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Hong Kong Watch Fair continues to thrive

The Hong Kong watch and clock fair (HKW&CF) opened on 4 September with dazzling glitz and strong exhibitor and buyer optimism springing from a resurgent market. MARTIN FOSTER reports.

Held at the Hong Kong Convention and Exhibition Centre on the edge of Victoria Harbour, the 37th edition showcased a full range of quality and price-point watch categories of mechanicals, quartz and smart watches together.

A comprehensive range of tools, parts, crystals, testing equipment, machinery, display stands and presentation materials made it a one-stop sourcing platform for international buyers.

The 2018 Fair attracted 21,000 buyers, up 2 per cent on last year, with 830 exhibitors from 25 countries and regions. Newcomers from Denmark, Poland, Saudi Arabia and South Africa also made their debut.

Organiser, Hong Kong Trade Development Council (HKTDC) deputy executive director Benjamin Chau said: “To help local enterprises expand into new markets, the HKTDC organised 78 buying missions representing more than 4,400 buyers from 3,200 companies from 58 countries and regions.”

“The Fair continued to feature the [original equipment manufacturer] OEM smart watch zones for Hong Kong companies to showcase results of their research and development in smart watches, helping the industry move up the value chain and develop further,” Chau said.

The event was not just about the latest wearable technology on the market; the diversity of Asian manufacture, inventive ideas and sensitive reaction to buyer demands for luxury and quality goods were recognised for having steadily risen year-on-year across its wide range of products.

Chinese watchmakers are always moving to close the gap with its Swiss counterparts in terms of market image, aesthetics and quality, and contrarily the Swiss are already recognising the broader opportunities of proximity to China – the HKW&CF is an ideal crossroad of these cultures.

Vincent Calabrese, one of Switzerland’s most innovative and creative watchmakers exhibited at the HKW&CF. Calabrese boasts 62 years’ experience in the trade and made his Salon de TE debut this year.

“[The Salon] provides a good platform for me to connect with retailers and consumers. I am keen to develop the Chinese mainland’s watch market because it is the best market for Swiss watches … I hope to come back next year,” Calabrese said.

Stylistically, last year there was a seismic shift to minimalism that was evident again in almost every maker’s range. This year it would be impossible to miss the adoption of wood for bracelets and cases and even some with genuine leather dials.

The HKW&CF presented a wide range of classy eye-catching wristwatches, including Piaget’s Altiplano, the world’s slimmest mechanical jewellery wristwatch which was expected to fetch around £140,000 (AU$260,500).

Boegli’s Grand Opera series musical watches,– equipped with a musical module and mechanical movement, capable of playing 17 musical notes – were also displayed.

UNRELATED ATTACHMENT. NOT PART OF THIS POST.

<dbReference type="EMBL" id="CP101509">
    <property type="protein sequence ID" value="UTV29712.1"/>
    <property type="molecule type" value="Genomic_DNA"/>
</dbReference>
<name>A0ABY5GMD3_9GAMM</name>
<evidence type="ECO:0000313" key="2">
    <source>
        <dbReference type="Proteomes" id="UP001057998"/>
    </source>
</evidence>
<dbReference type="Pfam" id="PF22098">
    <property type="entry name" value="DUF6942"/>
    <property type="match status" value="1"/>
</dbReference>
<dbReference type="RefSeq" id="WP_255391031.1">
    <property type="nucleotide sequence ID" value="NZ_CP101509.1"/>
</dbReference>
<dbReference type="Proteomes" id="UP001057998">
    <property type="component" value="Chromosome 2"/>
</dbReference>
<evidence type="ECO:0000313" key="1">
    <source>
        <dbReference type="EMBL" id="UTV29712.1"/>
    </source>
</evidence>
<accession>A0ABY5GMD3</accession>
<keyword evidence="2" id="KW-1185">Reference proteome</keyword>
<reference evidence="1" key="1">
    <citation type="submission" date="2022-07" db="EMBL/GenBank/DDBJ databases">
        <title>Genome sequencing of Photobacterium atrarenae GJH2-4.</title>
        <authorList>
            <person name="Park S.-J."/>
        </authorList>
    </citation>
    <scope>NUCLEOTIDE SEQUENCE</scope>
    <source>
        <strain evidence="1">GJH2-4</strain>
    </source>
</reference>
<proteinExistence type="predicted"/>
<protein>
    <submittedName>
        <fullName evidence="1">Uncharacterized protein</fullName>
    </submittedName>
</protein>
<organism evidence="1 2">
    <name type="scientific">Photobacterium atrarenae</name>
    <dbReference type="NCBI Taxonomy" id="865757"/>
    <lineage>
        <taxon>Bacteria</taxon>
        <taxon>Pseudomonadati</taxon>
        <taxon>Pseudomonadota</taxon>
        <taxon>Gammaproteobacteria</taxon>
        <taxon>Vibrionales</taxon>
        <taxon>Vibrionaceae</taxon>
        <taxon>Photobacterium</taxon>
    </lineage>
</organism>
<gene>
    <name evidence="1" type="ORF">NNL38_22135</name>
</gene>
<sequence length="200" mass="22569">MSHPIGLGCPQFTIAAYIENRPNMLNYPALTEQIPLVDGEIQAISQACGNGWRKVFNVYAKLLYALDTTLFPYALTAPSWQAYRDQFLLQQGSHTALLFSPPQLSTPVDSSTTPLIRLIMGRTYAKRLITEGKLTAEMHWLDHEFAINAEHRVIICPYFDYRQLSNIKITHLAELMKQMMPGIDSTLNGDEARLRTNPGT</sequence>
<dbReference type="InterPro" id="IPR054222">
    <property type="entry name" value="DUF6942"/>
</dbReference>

Memorigin’s Marco Fu watch series was also a highlight, and was themed around snooker with three black diamonds set at the 1, 4 and 7 dial markers, for snooker player Fu’s 147-point scoring record. Memorigin brand represents what is most refreshing about the Asian sector of watch design.

There are no inhibitions or untouchable traditions and this is nowhere more evident than in its model SpongeBob Gold Tourbillon SquarePants, based on the animated TV series. Consider the entertaining contradiction of combining the high technology of the tourbillon, the famous invention of AL Breguet, with SpongeBob SquarePants and pay more than £5,000 (AU$9,300) for the privilege? Irony indeed!

PTS Resources is a Hong Kong-based supplier of watch movements and although PTS does offer movements of its own design, most notably its fine tourbillons, the actual manufacturing is done by the Hangzhou Watch Company and four other partnering factories.

This year, PTS Resources exhibited new calibres including a quite striking rectangular movement where the movement itself is subject to the PVD coating and is available in quite vividly attractive colours.

Others such as Sea-Gull and Shanghai Watch are quietly producing serious new brand complications at a time when its Swiss counterparts are marking time or producing simpler, more affordable mid-range watches.

An annual feature of the HKW&CF is the small orders zone featuring around 130 showcases, targeting buyers looking to place orders for 500-1,000 watches, clocks, leather straps, bracelets or accessories.

The award-winning and finalist entries of the 35th Hong Kong Watch & Clock Design Competition were also on display at Hall 1B concourse to showcase local creativity to international buyers.

As part of the HKW&CF, a design competition for up-and-coming watch designers provides an opportunity to showcase skills and get some exposure to the wider community.

The theme for this year was, “Time & Space Breakthrough” for the open competition and “Colourful World” for the student competition.

Celebrating a successful year, the HKTDC, together with the Hong Kong Watch Manufacturers Association and the Federation of Hong Kong Watch Trades and Industries, organised an event that thrived ahead of other international trade fairs this year. The event will return in 2019 on 3 September.

 

HONG KONG WATCH FAIR GALLERY

 



















ABOUT THE AUTHOR
Martin Foster

Martin Foster is a freelance journalist and Jeweller’s resident watch ‘guru’. Based in Sydney, Martin attends major international exhibitions covering the watch and timepieces categories.









Sunday, 16 December, 2018 07:12am
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